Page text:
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Visions Journal

A reminder that this article from our magazine Visions was published more than 1 year ago. It is here for reference only. Some information in it may no longer be current. It also represents the point of the view of the author only. See the author box at the bottom of the article for more about the contributor.

Silence Can Be Deadly

Creating a safe space for mental health conversations in the workplace

Gord Menelaws

Reprinted from the "Workplace: Disclosure and Accommodations" issue of Visions Journal, 2018, 13 (4), p. 27

I’ve heard it said often that talking goes both ways—meaning that you can’t have a conversation unless both people are participating. When it comes to addressing mental health issues in the workplace, the same goes for silence: “silence goes both ways.” In other words, if someone is suffering but stays silent, or if someone notices that someone is suffering but stays silent, the results are the same—and they can be deadly.

Staying silent about mental health struggles—whether you are the person experiencing them or the person observing them—can exacerbate the individual’s health problems and compromise the safety and security of the workplace.

When I decided to become a workplace trainer for the Canadian Mental Health Association (CMHA), I did so because I knew there was a need to help frontline supervisors and managers in various fields open up conversations about mental health with their employees. When I experienced my own mental health struggles, my supervisor (at a company in the natural resources sector) found it challenging to deal with the issue. He really wanted to help me, but he didn’t have the right words and didn’t know what actions to take. The problems in the workplace got worse—for me, for my co-workers and for my supervisor—as the days dragged on and I didn’t get the support I needed.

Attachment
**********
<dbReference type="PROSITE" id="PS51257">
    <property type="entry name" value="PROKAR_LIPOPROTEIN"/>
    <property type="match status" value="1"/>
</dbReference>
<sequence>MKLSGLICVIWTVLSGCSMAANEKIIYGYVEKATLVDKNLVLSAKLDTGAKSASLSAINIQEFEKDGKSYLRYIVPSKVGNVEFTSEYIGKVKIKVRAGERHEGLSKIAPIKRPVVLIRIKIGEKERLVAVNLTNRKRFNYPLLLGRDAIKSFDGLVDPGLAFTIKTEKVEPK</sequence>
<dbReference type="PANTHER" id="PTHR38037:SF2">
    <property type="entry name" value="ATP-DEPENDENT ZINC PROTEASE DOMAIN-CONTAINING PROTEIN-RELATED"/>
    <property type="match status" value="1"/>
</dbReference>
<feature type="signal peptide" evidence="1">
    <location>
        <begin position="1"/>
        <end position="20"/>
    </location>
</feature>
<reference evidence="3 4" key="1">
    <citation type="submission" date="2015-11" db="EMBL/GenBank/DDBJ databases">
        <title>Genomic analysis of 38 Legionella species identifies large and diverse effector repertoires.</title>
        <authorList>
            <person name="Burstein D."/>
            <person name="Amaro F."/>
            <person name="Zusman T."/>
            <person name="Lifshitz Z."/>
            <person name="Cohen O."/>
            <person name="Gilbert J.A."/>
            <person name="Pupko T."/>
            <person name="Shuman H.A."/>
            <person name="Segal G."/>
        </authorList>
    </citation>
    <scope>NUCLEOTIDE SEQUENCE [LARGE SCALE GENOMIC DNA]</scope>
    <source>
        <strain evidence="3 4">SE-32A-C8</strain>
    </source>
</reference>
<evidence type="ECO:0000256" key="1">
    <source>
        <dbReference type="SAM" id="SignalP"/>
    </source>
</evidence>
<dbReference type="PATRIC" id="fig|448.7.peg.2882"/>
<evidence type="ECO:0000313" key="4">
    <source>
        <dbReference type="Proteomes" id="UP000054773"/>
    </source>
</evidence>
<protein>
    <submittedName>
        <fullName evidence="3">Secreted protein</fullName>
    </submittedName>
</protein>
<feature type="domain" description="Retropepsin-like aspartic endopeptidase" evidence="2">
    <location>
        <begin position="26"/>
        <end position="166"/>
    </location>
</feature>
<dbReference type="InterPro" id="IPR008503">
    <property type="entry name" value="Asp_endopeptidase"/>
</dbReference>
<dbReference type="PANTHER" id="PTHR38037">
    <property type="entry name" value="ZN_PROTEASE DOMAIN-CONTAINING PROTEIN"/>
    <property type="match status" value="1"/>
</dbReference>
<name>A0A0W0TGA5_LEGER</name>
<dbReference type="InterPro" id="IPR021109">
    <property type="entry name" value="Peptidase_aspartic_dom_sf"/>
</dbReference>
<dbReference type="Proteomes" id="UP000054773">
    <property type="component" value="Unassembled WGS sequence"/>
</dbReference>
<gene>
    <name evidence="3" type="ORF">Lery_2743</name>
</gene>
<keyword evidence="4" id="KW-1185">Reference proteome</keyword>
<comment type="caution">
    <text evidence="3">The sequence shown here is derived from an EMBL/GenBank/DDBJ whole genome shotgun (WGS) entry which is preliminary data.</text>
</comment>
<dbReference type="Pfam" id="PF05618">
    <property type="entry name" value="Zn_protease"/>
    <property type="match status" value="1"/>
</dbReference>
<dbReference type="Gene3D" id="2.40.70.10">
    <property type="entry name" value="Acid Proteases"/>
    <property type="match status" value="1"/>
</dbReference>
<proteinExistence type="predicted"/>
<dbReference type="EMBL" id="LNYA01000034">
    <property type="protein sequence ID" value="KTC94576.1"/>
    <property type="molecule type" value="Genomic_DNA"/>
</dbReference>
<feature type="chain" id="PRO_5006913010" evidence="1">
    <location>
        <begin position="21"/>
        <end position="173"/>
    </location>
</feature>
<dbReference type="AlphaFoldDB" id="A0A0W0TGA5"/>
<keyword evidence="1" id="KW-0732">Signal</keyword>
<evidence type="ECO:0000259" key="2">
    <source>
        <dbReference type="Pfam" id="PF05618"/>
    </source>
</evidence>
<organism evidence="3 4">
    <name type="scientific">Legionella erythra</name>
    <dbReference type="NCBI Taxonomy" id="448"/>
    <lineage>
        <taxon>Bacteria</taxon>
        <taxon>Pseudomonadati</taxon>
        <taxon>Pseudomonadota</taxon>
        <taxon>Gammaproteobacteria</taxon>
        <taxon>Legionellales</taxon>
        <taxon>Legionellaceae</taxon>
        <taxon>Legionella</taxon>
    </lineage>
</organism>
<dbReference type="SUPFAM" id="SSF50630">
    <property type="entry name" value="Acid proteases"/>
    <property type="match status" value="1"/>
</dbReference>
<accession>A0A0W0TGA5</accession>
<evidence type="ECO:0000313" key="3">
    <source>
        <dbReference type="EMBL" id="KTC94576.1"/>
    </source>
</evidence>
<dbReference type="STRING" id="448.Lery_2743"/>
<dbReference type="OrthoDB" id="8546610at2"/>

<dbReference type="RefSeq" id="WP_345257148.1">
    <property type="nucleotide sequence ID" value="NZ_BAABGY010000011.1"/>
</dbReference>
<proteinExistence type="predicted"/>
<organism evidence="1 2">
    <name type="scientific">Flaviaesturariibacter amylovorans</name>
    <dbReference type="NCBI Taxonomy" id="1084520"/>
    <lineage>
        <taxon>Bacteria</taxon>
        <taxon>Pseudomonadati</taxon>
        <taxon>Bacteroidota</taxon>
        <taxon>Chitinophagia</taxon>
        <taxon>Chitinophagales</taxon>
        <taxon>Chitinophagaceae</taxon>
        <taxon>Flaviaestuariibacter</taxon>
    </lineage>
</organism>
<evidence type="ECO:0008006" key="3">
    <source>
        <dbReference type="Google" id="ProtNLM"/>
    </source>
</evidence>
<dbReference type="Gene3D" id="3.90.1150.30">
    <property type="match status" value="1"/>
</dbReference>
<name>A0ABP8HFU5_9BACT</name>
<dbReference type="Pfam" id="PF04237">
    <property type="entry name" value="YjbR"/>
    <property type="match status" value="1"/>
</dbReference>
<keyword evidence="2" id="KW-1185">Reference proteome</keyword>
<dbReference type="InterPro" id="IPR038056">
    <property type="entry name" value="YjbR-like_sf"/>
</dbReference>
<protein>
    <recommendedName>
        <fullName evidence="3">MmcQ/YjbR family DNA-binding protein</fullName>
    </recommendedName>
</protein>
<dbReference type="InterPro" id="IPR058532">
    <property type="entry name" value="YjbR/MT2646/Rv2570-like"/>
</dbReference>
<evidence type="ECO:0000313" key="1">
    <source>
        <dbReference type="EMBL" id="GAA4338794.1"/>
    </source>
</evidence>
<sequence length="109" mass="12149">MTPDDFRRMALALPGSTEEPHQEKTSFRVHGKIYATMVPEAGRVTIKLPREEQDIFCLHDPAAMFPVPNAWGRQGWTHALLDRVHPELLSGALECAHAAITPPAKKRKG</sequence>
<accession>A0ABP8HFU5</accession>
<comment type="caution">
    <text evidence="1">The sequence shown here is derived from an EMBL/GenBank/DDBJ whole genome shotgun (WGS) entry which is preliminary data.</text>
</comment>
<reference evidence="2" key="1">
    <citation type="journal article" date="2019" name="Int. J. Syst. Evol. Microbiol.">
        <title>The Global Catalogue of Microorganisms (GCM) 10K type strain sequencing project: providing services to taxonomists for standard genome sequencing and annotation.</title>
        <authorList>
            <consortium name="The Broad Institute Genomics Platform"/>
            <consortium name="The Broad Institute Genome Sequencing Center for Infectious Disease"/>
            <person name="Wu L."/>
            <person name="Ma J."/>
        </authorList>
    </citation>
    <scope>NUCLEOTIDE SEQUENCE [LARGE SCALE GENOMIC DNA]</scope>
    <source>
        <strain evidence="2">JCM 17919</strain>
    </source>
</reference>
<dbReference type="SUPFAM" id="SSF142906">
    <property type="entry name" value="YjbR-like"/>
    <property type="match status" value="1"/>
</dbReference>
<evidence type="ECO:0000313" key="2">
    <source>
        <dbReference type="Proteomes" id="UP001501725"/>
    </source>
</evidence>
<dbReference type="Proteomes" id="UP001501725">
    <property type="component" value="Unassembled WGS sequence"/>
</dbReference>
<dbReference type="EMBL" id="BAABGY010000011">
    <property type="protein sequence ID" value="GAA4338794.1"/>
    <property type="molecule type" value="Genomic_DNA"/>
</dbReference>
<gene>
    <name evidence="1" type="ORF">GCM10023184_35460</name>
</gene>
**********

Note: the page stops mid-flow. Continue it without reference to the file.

Years later, when I was given the opportunity to help supervisors and managers address mental health issues in the workplace through training—including the negative effects of stigma and the importance of open discussion and resources—I jumped at it. I hoped that my own story would help as part of the total training package—and so far, it has.

Mental health conversations in unexpected places

People in what we refer to as “heavy industry” are sometimes viewed as a tough bunch. We don’t generally think of diamond miners, smelter workers, sawmill employees or pulp and paper workers as the type to open up to a co-worker or a supervisor if they are struggling emotionally or psychologically. Supervisors in these types of industries say they have difficult conversations with their employees on a daily basis—but not usually about mental health.

That is why CMHA’s Safe and Sound training session is so valuable. The program gives supervisors more tools to use when dealing with mental health issues in the workplace. It helps them to recognize the signs that an employee may be struggling, ask the right questions in the right way, suggest avenues of support and provide helpful resources.

When I lead a session as a workplace trainer, I often use the analogy of an acute medical emergency to encourage group members to think of suitable responses to a colleague’s mental health challenges. I’ll say something like “If you were to see someone having a heart attack or chest pains, would you turn and walk the other way? I would hope not. You would do everything in your power to help that person. The same applies when someone may be struggling with mental health issues. We cannot turn our backs on them. It is up to us to step up to the plate and help those in need.”

I remember at one particular session I led, there was not a soul in the room at the scheduled start time. I looked out the door, and the entire group was out in the hallway. Nobody wanted to make the first move to enter the room. Once we got them inside, the session was painfully silent.

And then it happened: one supervisor was brave enough to tell his story. He talked about his own struggles and how he was dealing with them, and how that had enabled him to see his crew differently and to talk to them differently about the subject of mental health in the workplace.

That was all it took. With his story, the silence was broken. Suddenly, the room was at ease.  Before long, a number of people were contributing to the conversation and sharing their own stories. There were tears and there were smiles as group members opened up to each other and began engaging in those tough conversations.